These are important questions to ask right from the beginning as a way to get you closer to identifying your ultimate working band.

End of Part Two.

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Here begins an in-depth discussion on singers and income sources. This discussion will be in multiple parts beginning with: How do singers make money?

When it comes to singers and income, the very top of the spectrum would be the superstar recording artists who make sums well into the millions, such as Beyoncé and Taylor Swift. But even the superstars started somewhere and that is where we begin the discussion.

Band and solo public performance work:
Many singer-songwriters find solo work in venues such as coffee shops, clubs and listening rooms; but there are also many options for those singers that seek to be in a band.
There are bands to fit most music genres, such as rock bands, country bands, reggae bands, jazz bands, and also blues bands, pop bands and folk bands. Beyond genre specific there are also wedding, party and club bands. Some restaurants have singing waiters and waitresses.

Let’s look at another segment in the singers and income category:
Freelance singing: Singers for hire in this instance may not be looking to join a band, but still still have opportunities to fill a need for music that includes vocal:
-A church singer for weddings and funerals.
-“Media work” is Jingle singing for radio and TV.
-A recording studio singer aligns with a studio for projects such as demo recordings that require vocal.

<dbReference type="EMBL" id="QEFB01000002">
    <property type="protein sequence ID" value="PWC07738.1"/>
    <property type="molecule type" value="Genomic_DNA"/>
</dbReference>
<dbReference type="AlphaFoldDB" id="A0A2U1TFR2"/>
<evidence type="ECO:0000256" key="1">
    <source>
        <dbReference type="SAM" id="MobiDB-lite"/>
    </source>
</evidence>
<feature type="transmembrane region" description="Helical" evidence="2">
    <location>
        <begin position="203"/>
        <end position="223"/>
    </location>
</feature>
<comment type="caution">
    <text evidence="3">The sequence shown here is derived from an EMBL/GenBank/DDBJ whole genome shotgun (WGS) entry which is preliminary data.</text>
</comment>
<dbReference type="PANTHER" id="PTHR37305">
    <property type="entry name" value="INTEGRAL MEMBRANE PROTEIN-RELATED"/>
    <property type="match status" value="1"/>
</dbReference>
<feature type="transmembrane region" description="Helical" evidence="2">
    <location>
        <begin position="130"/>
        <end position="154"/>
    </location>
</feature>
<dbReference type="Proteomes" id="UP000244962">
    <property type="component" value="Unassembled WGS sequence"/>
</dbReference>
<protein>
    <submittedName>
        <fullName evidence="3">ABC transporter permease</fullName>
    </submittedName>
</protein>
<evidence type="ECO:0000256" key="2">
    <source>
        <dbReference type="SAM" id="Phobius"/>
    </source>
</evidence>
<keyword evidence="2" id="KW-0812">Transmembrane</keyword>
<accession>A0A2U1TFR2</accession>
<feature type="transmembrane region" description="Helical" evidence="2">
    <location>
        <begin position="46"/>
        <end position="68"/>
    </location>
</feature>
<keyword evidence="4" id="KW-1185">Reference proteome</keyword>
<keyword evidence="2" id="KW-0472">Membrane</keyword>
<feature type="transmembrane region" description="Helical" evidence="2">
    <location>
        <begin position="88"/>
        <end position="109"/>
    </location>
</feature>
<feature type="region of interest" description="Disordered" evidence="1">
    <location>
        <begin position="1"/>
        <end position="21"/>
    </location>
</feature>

-Singing telegrams are yet another opportunity for singers.

Next begins the process of research and networking to locate the situations that may be a fit for you. Begin to reach out to every musician that you know and also those that you meet along the way, and let them know that you seek singing work. To accomplish this it will be best to hand out a professional business card. These are relatively inexpensive to create as well.

Websites such as Craiglist are a good start. Within Craigslist, the musician board often has listings for bands that need singers. Bandmix and Reverbnation are band sites to search for those band styles that you are most interested in. As you begin to identify types of bands here, reach out via email to let them know that you’re looking for work.

Another search option would be to search online for live venues in your area or the area you would like to perform, and then visit these venues and talk to the band members on their break between sets.

You may consider karaoke or open mike venues as a means to get singing experience though these would be without pay. At some of the more established and respected open-mike venues you can also network with musicians and other singers.

Look for part 2 coming soon.

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Singer-songwriter Emily Elbert


Posted on May 16, 2014

Wow…as I looked into details of the Robben Ford show in Jim Thorpe, slated for this evening, I was astounded when I listened to a you tube clip of Robben’s opening act: Emily Elbert. Soulful, jazz, R&B vocal timbre. According to her site bio she has graduated from Berklee School of Music, but whether vocal instruction was part of her study is unknown. Doesn’t matter, this gal has a great future. I’m guessing this vid was pre-Berkee? She looks 15 years old which adds to the ‘wow’ factor once you hear her vocal command. Give a listen: https://www.youtube.com/watch?v=QeuH8vU83ps